The mandolin was available, so I grabbed it. Beth Cook strummed the Dobro, and her father, Glenn Reep, plucked on a banjo. Two other members of the Cook family, husband Chris and teenage daughter Emily, filled out the sound on guitar and fiddle.
My new bandmates and I had connected at Common Threads, a corner hangout of sorts at the new Earl Scruggs Center in Shelby, an hour west of Charlotte. Scruggs, who single-handedly revolutionized bluegrass with his fancy three-finger picking style, grew up down the road in the Flint Hill community. When he died in 2012, at age 88, musicians from multiple genres feted his accomplishments.
Unlike the banjos and guitars used by Scruggs and his musical family, several of which are on display in a large glass case just inside the museum entrance, our band’s “instruments” were virtual. The oversize iPadlike surface we played them on kept the beat while we laid down our tracks to the bluegrass staple “Salty Dog Blues.”
The Cooks, who hail from nearby towns, had brought Reep here for his 77th birthday in early March.
“I grew up in Drexel, and about every week I still go to the barbershop there,” Reep said, referring not to getting a trim but to attending the now famous bluegrass jams at the tiny Drexel Barber Shop. “It’s always full of people, and it don’t cost a thing.”
With the multimedia table’s “Pickin' Party!” conquered, we explored its other attraction, an interactive encyclopedia, with intersecting information about artists, instruments, genre, place, time and influence cleverly summoned by stroking overlapping strings.
“Look, there’s George Shuffler,” Chris Cook said when he landed on a photograph of the cross-picking guitar innovator and former member of the Stanley Brothers. “I know him. He’s from Valdese.” Cook swiped the image with his hand and slid it across the table like a hockey puck, another nifty feature, to his wife.
The two-level museum, with most information downstairs, is easy to maneuver. Friendly volunteer guides elaborate on displays and make sure that your earbuds, free with a ticket purchase, are properly plugged into the many audio kiosks.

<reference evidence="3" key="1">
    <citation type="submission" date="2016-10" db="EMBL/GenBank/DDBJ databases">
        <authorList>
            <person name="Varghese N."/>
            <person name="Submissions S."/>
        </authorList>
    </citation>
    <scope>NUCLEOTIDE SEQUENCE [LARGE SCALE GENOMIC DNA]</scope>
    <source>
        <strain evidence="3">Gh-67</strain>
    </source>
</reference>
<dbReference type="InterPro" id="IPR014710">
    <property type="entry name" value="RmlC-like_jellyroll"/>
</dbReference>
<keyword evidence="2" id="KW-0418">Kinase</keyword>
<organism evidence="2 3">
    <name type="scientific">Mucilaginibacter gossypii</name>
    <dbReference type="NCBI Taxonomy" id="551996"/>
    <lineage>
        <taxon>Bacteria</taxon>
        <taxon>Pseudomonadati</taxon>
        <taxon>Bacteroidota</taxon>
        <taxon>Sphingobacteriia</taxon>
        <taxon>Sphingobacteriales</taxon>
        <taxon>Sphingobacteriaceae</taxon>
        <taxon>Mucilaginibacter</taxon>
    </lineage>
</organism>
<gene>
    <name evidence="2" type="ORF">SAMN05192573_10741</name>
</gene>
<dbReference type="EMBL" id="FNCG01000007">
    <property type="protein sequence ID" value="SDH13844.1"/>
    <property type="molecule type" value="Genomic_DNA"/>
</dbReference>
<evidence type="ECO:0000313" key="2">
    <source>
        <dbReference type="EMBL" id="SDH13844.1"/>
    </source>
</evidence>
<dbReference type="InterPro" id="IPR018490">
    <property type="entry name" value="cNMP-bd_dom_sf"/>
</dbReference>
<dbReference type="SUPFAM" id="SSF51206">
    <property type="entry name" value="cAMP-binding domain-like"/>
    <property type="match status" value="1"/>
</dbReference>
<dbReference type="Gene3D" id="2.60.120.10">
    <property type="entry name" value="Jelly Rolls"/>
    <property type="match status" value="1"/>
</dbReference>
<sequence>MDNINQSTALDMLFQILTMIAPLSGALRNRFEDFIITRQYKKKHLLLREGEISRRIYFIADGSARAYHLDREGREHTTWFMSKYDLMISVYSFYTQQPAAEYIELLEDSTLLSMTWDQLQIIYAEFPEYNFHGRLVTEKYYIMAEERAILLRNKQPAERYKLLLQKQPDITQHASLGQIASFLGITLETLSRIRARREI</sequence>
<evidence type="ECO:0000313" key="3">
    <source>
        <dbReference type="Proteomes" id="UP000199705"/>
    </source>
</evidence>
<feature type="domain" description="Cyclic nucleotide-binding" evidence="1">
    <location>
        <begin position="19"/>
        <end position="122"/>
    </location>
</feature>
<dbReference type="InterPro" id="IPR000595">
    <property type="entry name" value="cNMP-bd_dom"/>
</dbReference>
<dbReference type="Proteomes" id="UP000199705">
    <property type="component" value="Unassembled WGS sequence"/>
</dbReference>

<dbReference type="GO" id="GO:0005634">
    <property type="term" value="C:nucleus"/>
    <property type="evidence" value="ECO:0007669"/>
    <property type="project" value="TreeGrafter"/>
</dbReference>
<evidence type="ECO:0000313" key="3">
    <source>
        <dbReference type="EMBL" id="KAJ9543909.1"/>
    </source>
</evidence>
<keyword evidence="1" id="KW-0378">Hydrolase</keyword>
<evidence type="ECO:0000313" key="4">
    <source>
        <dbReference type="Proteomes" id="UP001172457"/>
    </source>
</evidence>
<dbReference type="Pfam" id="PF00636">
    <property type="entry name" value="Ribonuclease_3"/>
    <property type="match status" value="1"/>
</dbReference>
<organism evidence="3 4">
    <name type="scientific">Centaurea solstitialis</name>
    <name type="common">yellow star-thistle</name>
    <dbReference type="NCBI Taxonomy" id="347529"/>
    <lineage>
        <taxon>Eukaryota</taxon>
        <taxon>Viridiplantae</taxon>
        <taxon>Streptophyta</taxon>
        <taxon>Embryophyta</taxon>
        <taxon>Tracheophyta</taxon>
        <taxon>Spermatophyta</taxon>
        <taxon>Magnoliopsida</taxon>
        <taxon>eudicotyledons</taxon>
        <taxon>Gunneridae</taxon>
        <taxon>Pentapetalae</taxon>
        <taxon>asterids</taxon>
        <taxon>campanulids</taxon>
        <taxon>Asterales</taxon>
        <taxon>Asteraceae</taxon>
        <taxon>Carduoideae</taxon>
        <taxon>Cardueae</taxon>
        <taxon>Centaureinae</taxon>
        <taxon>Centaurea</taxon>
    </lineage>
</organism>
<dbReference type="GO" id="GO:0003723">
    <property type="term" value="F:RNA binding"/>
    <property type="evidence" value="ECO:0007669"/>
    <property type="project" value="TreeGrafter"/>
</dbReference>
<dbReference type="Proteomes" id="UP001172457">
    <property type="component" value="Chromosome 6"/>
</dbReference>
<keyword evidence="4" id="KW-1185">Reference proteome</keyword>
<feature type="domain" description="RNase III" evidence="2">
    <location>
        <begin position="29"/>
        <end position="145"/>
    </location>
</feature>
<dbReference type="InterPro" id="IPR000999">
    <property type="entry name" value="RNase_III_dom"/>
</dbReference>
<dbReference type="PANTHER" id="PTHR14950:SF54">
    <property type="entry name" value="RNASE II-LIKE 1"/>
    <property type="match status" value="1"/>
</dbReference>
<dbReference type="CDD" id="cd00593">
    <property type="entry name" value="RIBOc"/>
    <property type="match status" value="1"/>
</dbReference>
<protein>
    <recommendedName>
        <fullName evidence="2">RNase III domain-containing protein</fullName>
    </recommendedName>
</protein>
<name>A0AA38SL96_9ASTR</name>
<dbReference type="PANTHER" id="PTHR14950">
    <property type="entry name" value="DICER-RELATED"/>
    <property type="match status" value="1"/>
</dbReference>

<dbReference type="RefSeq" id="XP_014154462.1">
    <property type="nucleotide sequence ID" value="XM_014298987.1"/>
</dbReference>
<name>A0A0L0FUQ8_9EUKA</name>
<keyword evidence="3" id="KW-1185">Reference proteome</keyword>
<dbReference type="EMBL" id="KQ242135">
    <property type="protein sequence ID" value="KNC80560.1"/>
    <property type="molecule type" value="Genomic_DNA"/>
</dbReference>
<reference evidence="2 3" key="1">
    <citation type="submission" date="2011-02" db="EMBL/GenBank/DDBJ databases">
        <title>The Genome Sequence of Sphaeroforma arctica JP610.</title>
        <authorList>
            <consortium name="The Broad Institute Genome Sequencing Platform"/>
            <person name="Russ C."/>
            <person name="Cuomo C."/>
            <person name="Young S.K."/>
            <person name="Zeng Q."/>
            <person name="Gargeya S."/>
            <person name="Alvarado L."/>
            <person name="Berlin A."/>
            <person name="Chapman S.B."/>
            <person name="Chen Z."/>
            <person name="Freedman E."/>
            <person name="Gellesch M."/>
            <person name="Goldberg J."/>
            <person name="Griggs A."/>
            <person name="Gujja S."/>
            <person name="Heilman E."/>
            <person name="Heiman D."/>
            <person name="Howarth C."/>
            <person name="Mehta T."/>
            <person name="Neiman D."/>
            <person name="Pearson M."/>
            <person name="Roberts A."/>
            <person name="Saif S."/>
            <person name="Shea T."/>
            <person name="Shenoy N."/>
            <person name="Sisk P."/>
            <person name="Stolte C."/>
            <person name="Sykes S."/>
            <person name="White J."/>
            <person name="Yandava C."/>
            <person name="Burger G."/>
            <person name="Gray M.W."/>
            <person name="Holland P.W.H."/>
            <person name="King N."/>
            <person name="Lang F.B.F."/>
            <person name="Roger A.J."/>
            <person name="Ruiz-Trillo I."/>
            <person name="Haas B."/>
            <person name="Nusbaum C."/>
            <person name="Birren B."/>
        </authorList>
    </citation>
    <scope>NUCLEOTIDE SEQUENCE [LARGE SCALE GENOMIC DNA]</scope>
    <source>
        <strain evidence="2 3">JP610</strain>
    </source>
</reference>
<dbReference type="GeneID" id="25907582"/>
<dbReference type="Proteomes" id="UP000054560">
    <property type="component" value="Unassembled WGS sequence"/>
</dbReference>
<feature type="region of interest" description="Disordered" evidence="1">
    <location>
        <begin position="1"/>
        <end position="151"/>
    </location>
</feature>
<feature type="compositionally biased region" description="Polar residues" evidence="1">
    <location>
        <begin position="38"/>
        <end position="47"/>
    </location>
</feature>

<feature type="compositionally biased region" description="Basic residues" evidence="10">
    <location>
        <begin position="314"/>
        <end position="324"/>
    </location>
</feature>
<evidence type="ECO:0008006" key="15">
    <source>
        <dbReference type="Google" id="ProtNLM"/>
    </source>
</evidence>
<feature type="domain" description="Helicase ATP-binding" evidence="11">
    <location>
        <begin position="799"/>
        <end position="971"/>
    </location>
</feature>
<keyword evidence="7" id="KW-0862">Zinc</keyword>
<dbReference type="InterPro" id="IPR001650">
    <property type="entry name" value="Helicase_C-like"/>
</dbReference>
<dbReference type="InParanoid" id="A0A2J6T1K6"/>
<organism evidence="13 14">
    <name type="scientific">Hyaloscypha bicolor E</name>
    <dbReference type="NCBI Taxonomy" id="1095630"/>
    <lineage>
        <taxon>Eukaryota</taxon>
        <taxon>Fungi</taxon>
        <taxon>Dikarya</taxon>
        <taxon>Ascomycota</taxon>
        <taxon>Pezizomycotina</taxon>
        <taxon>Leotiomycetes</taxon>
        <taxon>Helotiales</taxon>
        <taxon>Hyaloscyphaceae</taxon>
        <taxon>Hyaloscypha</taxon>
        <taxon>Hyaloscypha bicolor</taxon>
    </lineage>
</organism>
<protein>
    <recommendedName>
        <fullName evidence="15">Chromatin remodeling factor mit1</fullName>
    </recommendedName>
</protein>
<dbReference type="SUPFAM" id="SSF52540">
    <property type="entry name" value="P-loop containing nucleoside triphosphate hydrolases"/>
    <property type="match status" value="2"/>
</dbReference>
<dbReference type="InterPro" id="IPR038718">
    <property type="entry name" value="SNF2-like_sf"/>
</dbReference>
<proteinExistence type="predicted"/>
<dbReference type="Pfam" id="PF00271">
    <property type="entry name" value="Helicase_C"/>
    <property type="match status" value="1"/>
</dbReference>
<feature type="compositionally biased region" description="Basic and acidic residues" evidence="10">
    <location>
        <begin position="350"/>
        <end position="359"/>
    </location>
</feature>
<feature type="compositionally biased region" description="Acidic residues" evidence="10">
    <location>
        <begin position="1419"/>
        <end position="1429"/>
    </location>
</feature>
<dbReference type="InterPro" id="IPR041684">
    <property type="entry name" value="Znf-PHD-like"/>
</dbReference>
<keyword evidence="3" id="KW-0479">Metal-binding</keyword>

Scruggs, up close
I have to think that Scruggs would be proud of this place (his family remains involved in some decision-making). He was still alive when the planning was in full swing and was pleased that it was set in the old Cleveland County courthouse, built in 1907 in the center of what is now historic Shelby’s attractive town square. A guide told me that Scruggs said that when he was young, the courthouse was the finest building he’d ever seen – and it’s still quite magnificent. Several exhibits, rich in graphics and photographs, explore Shelby’s past, when the once-vital textile manufacturing industry was fed by surrounding cotton fields.
It’s a good idea to start with the head-bouncing introductory film, in which Scruggs and some of his famous fans, such as Steve Martin and Bela Fleck, are interviewed. Scruggs, whose cotton-farming family all played music to relax, tells the story of how he was noodling on his banjo – at age 10 – and developed his signature style. “All of a sudden, I started playing with that middle finger. I went through the house saying, ‘I got it, I got it!’ ” an aged Scruggs recalls.
Several gallery stations examine the evolution of the banjo, a descendant of the African akonting, and the bluegrass sound that Scruggs created. At the “Banjo Breakdown” feature, you can view clear-front banjos being played from the inside out to compare styles. Scruggs’s own musical growth is detailed, too. Although he lived for old-time music, he was no musical old-timer. He parted ways with Lester Flatt after two decades, in 1969, when the two were still the most famous bluegrass band in the country (in part thanks to major TV exposure on “The Beverly Hillbillies”) because his musical mate wasn’t interested in change.
One of Scruggs’s quotes sums it up: “You can’t encore the past. If I see a bright light shining out there, I want to go toward it.” Not only did he form the rock-bluegrass band the Earl Scruggs Revue in 1969, the then middle-age star also shared the stage with up-and-coming folk singers Bob Dylan, Joan Baez and the Byrds, and jammed with Ravi Shankar and Elton John.
I learned that his wife, Louise, was forward-thinking too. With encouragement from her husband, she went on to be the Nashville, Tenn., music industry’s first female manager, and a strong-willed one at that. (The couple met at the Grand Ole Opry and ultimately settled in Nashville.)
Near the end of my tour, I met up with Reep again in the “petting zoo,” where a dozen banjos sat waiting for us. While strumming the actual instruments, Reep and I agreed between laughs that we were best suited for the audience instead of the stage.
Before leaving, I couldn’t resist a last run at the “Pickin’ Party,” where I captivated a crowd of one with my rendition of “Little Sadie.” This time I reached for the banjo.